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oldcomputerguy
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Re: How do you decide how wealthy you really are?

Post by oldcomputerguy » Sun Jan 28, 2018 1:56 pm

tennisplyr wrote:
Thu Jan 25, 2018 8:04 am
They say when the market goes down, you really haven't lost anything until you sell the assets. By the same token, when the market goes up, until you sell, you have nothing in your hands. On any given day, for long term planning, how do figure out or think about how much you really have?
Look at my checking account: thanks how much I really have.

Look at my Vanguard, Fidelity and Schwab accounts: that’s how much I can get my hands on if needed.
It’s taken me a lot of years, but I’ve come around to this: If you’re dumb, surround yourself with smart people. And if you’re smart, surround yourself with smart people who disagree with you.

MathWizard
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Re: How do you decide how wealthy you really are?

Post by MathWizard » Mon Jan 29, 2018 4:47 pm

One Ping wrote:
Sat Jan 27, 2018 1:31 pm
MathWizard wrote:
Thu Jan 25, 2018 1:00 pm
I discount the stock portion of my equity allocation by the amount that the P/E ratio (or you could use PE10 if you prefer)
is greater than the S&P long term average of about 16. The current PE is about 24, so 16/24 is 2/3, so I need to discount
my (US) stock allocation by 1/3
.

This is what it would be if the P/E ratio reverted to the mean.

Just a number, but it keep me from getting too excited when stocks are high.
I'll play ... If you are doing that (discounting) it appears you are looking at wealth as what you might have available in a 'bad situation'. If so, shouldn't you reduce that remaining amount (after discounting) by the taxes you'll owe when you liquidate your holdings? You really only 'have' what's left after doing that, the gov't 'owns' the rest. :twisted:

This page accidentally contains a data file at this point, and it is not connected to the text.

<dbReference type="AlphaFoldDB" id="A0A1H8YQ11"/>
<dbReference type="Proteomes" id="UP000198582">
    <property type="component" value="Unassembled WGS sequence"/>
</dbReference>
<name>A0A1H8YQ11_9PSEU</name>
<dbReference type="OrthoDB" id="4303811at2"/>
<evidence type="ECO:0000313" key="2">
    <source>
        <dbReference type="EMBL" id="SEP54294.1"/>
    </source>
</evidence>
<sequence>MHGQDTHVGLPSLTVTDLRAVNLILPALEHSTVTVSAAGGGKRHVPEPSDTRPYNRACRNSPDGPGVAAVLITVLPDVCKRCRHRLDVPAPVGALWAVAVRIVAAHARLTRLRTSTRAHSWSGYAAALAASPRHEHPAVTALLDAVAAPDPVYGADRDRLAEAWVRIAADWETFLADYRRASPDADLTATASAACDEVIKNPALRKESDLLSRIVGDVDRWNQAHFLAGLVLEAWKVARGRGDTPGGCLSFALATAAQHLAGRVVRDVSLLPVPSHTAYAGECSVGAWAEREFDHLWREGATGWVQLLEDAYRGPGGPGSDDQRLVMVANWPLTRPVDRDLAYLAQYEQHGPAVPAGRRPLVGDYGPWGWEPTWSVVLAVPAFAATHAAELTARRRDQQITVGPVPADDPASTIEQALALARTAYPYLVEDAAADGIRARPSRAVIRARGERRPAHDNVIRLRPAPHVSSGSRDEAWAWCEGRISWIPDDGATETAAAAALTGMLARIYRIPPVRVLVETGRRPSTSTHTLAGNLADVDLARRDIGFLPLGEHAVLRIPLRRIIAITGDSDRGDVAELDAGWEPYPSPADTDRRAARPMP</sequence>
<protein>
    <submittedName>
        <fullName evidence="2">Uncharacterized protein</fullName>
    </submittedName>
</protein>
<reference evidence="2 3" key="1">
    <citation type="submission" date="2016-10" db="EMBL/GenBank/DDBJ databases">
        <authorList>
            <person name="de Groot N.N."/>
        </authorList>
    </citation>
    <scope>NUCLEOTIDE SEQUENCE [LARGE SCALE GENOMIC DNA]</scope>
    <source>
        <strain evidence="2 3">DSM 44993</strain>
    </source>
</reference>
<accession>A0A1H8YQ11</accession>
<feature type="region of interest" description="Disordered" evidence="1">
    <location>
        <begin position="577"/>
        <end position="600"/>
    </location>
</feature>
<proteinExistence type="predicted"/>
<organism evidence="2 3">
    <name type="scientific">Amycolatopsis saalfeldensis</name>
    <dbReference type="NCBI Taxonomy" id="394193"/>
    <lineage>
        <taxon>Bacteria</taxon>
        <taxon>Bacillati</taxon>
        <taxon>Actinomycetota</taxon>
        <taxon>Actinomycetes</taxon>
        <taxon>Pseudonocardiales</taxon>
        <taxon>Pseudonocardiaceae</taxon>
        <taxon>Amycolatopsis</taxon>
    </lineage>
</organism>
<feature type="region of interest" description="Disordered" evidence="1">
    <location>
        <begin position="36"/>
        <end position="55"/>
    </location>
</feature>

Not trying to be argumentative, ... just looking for understanding and consistency. :beer
Actually, I do account for taxes, the discounting of account balances is just one piece.
It has gotten more complicated over time.

I wrote two programs specific for my situation in which I enter my current tax deferred account balance, my ROTH balance, my current
age, and the return (real not nominal) that I expect. I have programmed in my current salary (I adjust when needed) and previous salary
with SS wage inflation adjustments, and other factors needed, and I calculate the SS benefits my spouse and I will get.

One program spits out a constant inflation adjusted withdrawal which has the final balance equal the balance at age 70.
(Drawdown will be much faster before 70 because I plan to wait until 70 to claim. I tested with various claiming strategies, and
this was the best under my assumptions.)

The 2nd does the same thing, except calculates "disposable" income by first subtracting out expected health care costs and taxes on the tax deferred + SS benefits, and keeps disposable income constant. The reasoning is that health care costs vary quite a bit over the time span
(Medicare at 65) as well as taxes (due to SS benefits being taxed). There are other factors, but these are the most important.

The tax deferred and ROTH inputs are what discount via P/E.

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Cycle
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Re: How do you decide how wealthy you really are?

Post by Cycle » Mon Jan 29, 2018 5:02 pm

When I own a gulfstream G550, I have arrived, in the meantime I'll be stuffing my clothes in my personal-item bag on Spirit airlines.